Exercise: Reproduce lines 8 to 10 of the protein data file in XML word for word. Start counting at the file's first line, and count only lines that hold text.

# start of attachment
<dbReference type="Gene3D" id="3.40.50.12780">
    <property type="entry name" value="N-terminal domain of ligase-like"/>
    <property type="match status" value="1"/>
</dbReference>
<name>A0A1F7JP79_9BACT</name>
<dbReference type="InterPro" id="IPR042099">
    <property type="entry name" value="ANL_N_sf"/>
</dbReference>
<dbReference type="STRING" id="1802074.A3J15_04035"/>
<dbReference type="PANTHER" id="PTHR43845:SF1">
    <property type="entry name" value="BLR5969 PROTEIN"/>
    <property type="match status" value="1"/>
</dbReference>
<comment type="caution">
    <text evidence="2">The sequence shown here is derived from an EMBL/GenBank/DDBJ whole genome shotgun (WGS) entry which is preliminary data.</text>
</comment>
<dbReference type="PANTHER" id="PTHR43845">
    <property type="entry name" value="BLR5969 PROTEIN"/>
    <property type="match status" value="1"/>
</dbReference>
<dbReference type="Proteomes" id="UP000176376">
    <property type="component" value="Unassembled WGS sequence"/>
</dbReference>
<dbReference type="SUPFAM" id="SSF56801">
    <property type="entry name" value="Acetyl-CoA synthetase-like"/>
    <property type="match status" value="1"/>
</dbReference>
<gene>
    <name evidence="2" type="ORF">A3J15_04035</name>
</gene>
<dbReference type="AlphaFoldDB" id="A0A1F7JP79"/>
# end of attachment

</dbReference>
<dbReference type="STRING" id="1802074.A3J15_04035"/>
<dbReference type="PANTHER" id="PTHR43845:SF1">